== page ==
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What Is Known About The Theme?

Evidence on equity impacts comes in the main from three sources: predictive modelling, attitudinal research and empirical evidence from implemented schemes. In this section, model and survey results are listed first, followed by empirical evidence from different cities and countries. Much of the evidence concerns vertical equity, which is considered in Section 10.3.1. The remaining evidence covers rather less thoroughly the three aspects of demographic, geographical and transport status, and is collated in Section 10.3.2 under the general heading of horizontal equity.
Evidence on vertical equity


The importance of the equity aspect of urban road user charging lies in the fact that the “winners” and “losers” as a result of a scheme might come from different socio-economic groups. Proposals for introducing such a charge become especially sensitive when there is a perception that it is poorer households who might be disadvantaged. The issue of whether revenues from an urban road user charging scheme are re-invested in public transport is also very important. If revenues are not redistributed in improvements to public transport, cycling and walking infrastructure etc, research has suggested that urban road user charging will generally result in gains for higher-income groups – who are more likely to be car drivers - and losses for lower-income car users (Else, 1986; Cohen, 1987).

In San Francisco, in 2007, a survey of 600 residents found that support for the idea of urban road user charging was actually slightly higher among low-income and very low-income residents. It is thought that this might have been because of expectations for improved public transport travel times and increased public transport investment. Another theory is that lower-income drivers are more interested in reliability of travel time, because it is more likely to incur a financial penalty for arriving late.

Research has been undertaken in Washington, DC comparing High Occupancy and Toll (HOT) Lanes with alternative policy options, including comprehensive urban road user charging which does not give road users the choice of whether to use priced lanes (Safirova et al, 2003). The conclusion of this research was that HOT lanes are “much more equitable than other urban road user charging schemes, with all income groups benefiting, even before the toll revenue is recycled”. Clearly, the main advantages of HOT lanes in general are that they involve no imperative for drivers to change their behaviour, and they result in a broad coalition of winners and losers. This research also concludes that, in the specific case of Washington, DC, social welfare gains from HOT Lanes can achieve around three-quarters of the welfare gains from substantially more comprehensive urban road user charging.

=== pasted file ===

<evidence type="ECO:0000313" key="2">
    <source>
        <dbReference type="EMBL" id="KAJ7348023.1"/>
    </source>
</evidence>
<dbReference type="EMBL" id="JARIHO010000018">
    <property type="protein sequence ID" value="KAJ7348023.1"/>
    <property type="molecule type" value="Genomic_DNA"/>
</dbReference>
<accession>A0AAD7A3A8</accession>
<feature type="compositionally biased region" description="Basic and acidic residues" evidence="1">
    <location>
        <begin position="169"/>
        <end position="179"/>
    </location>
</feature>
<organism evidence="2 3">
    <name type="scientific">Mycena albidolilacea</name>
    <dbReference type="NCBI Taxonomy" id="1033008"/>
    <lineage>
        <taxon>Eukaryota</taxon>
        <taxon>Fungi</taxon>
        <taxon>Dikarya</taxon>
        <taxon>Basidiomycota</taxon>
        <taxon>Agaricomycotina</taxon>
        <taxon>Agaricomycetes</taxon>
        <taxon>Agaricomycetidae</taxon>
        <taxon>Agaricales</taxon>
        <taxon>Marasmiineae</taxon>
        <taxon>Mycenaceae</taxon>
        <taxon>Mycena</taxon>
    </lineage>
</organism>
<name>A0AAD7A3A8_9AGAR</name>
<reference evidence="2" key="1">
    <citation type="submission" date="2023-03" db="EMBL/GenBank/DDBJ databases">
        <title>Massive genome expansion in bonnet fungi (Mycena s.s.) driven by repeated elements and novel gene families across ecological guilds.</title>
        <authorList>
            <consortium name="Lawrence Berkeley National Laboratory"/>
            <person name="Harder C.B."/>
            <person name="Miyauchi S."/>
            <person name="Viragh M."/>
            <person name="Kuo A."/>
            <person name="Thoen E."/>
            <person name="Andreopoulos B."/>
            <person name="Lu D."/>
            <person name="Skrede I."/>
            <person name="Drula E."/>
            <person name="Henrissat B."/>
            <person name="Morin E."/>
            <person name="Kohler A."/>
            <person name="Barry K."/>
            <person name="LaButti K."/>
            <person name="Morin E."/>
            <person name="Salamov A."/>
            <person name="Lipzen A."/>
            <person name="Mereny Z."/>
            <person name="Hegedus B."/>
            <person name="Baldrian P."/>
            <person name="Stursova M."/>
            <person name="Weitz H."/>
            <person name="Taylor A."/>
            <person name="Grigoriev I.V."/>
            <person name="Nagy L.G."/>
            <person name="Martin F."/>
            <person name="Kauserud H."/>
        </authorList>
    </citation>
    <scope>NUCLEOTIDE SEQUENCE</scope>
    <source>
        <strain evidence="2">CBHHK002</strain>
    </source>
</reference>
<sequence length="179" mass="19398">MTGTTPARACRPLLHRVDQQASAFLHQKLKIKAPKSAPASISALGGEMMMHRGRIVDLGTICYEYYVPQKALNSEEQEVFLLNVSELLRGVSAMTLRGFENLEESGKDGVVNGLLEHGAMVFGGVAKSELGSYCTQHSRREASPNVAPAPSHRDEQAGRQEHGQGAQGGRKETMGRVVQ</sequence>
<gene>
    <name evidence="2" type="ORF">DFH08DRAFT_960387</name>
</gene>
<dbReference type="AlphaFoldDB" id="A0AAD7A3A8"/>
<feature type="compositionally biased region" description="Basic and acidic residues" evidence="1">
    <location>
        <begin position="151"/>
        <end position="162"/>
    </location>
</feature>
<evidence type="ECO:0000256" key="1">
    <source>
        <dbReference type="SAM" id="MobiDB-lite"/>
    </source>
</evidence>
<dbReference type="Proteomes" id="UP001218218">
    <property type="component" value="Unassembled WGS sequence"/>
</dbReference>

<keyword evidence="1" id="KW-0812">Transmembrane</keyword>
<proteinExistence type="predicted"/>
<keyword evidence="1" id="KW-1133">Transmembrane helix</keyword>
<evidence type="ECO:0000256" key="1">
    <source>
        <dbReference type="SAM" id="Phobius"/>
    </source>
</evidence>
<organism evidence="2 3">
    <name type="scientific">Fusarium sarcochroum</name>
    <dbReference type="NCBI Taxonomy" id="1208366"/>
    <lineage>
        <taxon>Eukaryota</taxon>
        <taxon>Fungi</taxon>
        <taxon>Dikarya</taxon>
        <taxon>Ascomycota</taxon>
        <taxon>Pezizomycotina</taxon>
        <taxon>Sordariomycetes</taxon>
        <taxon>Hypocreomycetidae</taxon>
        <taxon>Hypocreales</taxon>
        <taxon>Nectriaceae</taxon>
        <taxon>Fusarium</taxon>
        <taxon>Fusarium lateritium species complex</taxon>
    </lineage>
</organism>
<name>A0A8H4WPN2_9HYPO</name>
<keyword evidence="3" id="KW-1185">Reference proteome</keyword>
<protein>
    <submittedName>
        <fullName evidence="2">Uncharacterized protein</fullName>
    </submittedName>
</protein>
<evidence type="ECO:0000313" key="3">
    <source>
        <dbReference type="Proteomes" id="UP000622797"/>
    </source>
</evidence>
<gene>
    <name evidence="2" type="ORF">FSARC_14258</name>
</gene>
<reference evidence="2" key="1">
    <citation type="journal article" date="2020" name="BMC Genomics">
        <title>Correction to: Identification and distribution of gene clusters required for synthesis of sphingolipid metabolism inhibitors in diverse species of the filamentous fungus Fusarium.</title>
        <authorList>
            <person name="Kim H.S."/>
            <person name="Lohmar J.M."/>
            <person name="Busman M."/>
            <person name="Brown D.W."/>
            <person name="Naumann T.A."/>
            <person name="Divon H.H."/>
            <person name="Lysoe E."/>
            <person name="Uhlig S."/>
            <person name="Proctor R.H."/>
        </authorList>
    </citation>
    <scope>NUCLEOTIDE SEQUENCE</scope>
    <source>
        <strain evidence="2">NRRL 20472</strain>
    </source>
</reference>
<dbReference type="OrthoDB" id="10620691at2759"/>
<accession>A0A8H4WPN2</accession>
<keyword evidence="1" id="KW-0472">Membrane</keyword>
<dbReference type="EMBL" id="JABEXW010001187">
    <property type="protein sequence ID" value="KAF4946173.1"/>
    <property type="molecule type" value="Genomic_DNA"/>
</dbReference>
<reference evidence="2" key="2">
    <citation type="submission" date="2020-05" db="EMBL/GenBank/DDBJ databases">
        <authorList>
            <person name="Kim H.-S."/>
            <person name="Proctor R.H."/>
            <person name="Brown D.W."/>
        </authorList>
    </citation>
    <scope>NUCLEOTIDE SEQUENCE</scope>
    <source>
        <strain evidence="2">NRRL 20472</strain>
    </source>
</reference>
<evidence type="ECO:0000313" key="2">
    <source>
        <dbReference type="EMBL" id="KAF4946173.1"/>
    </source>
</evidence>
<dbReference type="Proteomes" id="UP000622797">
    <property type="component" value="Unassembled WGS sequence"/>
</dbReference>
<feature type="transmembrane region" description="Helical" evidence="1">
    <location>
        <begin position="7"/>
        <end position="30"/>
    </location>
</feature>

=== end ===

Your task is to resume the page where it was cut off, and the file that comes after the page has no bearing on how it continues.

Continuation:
In New York City, the debate surrounding urban road user charging has focused on apparent racial, as well as income, inequalities in commuting times, since 64% of earners of $35,000 per year or less have a daily commute in excess of one hour each way, whilst this figure is only 6% for earners of $75,000 or more p.a. Afro-American residents are over-represented among those with a commute of more than 50 minutes. It was argued that urban road user charging might alleviate such inequalities. Attention was also drawn to geographical inequities, since New Jersey residents were shown to pay disproportionately more for tolls on routes into New York’s Central Business District. New York’s answer was to design a scheme which aimed to allocate transit subsidies among drivers largely in proportion to the percentage of CBD-bound drivers in each geographical area. Another mechanism for achieving greater equity was the channelling of revenue into public transport, since poorer New York residents are much less likely to use a car – only 5% of commuters in poorer districts such as Brooklyn, Queens, Staten Island and the Bronx drive to work, and car commuters earn 30% more than public transport commuters. In this instance it appears to be people from higher-income groups who bear the brunt of the urban road user charging; only a very small percentage of poorer people need to be affected by the charge, more especially as there are alternative means of transport available for travelling to the CBD.

Bureau and Glachant (2008) examined the distributional effects of nine urban road user charging scenarios on different income groups in Paris. They did this by means of a desk exercise, using a random utility model to represent the mode choices made by individuals, calculating individual compensating variations in response to the introduction of tolling. They used the concept of generalised cost of mode alternatives, which was a function of the cost of travel (measured by either toll level or the cost of public transport), income level and the value of time saved. For the purposes of the exercise, it was assumed that each individual had a straightforward choice between making a tolled journey by car, and making the same trip by public transport. This eliminated the possibility that the individual might react to the imposition of a toll by taking a slightly different route, travelling at a different time or simply not making the trip.